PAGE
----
Skip to comments.Surfer's Baja Tale Is Warning To Others (American Tourists Robbed And Raped In Mexico)
Posted on 11/19/2007 11:16:35 AM PST by DogByte6RER
Surfer's Baja tale is warning to others
Camping trip ended in robbery, assault
By Terry Rodgers
UNION-TRIBUNE STAFF WRITER
November 19, 2007
Pat Weber didn't plan on being part of a crime trend that has generated worldwide buzz this past week, but he didn't have much choice.
The Encinitas resident and surfing instructor got lost on a dirt road in Baja California last month while looking for a surfing spot called Cuatro Casas. He and his girlfriend decided to park for the night on a bluff overlooking the ocean.
Just after sundown, two men wearing ski masks approached Weber's motor home and ordered him to come out. He refused but surrendered after they fired a bullet through a window.
The assailants held a gun to Weber's head while they ransacked the motor home and took about $10,000 worth of items. They also sexually assaulted his girlfriend, Weber said.
It is the policy of The San Diego Union-Tribune not to identify victims of sexual crimes.
The Oct. 23 attack was one of at least six armed robberies and carjackings in the past five months that targeted surfers en route to camping spots in northern Baja. Some of the victims reported their experiences to the police, while others posted their stories on surfing and travel Web sites.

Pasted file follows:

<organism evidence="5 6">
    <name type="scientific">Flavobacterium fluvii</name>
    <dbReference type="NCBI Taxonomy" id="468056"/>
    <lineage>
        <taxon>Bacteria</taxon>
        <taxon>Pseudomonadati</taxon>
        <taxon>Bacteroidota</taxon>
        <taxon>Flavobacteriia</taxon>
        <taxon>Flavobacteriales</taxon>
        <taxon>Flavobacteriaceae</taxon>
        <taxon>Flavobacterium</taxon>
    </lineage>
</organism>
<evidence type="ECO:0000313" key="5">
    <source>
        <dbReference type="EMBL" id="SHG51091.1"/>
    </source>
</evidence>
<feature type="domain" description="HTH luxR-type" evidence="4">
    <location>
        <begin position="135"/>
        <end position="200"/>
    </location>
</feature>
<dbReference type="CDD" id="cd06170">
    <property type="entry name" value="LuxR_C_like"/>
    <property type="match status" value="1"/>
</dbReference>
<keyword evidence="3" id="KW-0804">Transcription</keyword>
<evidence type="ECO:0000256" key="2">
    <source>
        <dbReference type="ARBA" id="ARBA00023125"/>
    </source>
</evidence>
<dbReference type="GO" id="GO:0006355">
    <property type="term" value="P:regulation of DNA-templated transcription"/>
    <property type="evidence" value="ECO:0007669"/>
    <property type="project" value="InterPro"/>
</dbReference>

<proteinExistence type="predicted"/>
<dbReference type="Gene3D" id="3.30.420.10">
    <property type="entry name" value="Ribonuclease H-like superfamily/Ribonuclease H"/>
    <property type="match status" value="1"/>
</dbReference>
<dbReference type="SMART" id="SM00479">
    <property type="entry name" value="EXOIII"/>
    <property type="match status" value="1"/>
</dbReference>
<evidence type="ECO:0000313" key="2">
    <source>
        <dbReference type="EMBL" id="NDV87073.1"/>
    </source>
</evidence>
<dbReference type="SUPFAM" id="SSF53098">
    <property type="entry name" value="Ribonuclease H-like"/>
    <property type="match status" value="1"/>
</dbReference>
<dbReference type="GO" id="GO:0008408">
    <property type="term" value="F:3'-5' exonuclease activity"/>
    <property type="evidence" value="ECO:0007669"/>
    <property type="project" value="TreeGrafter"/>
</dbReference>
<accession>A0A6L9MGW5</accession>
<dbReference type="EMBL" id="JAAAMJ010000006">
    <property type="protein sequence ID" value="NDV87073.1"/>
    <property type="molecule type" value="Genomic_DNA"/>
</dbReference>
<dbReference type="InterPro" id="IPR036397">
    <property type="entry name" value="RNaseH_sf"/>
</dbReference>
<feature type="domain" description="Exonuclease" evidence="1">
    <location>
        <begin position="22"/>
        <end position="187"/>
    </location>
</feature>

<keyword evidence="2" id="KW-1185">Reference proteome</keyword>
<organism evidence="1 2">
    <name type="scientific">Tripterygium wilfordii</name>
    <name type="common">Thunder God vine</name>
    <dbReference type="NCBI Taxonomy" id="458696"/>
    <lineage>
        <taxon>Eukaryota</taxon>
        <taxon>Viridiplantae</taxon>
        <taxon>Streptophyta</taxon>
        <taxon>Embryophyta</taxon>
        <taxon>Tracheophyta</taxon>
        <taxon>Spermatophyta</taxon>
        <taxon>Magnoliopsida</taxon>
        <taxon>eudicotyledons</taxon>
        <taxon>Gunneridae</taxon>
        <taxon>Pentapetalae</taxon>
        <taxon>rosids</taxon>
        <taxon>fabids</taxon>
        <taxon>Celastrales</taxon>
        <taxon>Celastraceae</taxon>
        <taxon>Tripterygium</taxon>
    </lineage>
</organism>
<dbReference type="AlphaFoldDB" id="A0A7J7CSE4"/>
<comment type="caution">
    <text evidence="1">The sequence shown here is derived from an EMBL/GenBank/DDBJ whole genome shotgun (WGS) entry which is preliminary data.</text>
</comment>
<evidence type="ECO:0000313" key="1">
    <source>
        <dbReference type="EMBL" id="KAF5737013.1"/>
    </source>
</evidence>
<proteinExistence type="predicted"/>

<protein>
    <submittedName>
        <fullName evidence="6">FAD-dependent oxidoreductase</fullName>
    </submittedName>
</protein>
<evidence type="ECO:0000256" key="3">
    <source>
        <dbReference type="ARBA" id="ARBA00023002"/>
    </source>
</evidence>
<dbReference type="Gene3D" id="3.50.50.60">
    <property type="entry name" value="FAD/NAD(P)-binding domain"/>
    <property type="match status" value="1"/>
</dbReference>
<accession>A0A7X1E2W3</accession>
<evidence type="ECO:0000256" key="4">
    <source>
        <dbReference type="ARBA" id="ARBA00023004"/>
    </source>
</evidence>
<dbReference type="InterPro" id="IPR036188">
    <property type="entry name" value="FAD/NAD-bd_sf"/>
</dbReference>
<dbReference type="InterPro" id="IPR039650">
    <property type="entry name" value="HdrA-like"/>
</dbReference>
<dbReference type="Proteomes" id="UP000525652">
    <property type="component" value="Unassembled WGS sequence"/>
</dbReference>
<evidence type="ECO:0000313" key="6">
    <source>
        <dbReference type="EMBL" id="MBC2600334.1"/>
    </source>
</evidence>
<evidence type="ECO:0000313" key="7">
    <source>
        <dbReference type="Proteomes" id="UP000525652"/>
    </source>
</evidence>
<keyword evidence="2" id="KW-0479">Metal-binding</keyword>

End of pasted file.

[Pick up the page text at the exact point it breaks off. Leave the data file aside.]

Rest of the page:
The Union-Tribune published details of the crimes Wednesday. Since then, blogs and TV and radio stations based everywhere from Southern California to Australia have covered the topic.
They have featured tourists who never encountered trouble in Baja and those who stopped visiting the peninsula's remote, picturesque beaches because of crimes that happened 10 or 20 years ago. A few included safety tips ahead of the Thanksgiving vacation stretch.
On Friday, a crew from CNN came to town to produce a segment about what Weber and his girlfriend went through.
I'm not asking for sympathy, said Weber, who said he went public to warn other travelers.
Weber said feels guilty that he couldn't defend his girlfriend, and he keeps second-guessing himself about the decision to camp in an isolated area. His sleep has been fitful, and he often feels a knot of emotions.
I'm like a piñata on wheels, loaded up and ready to be smashed open, he said.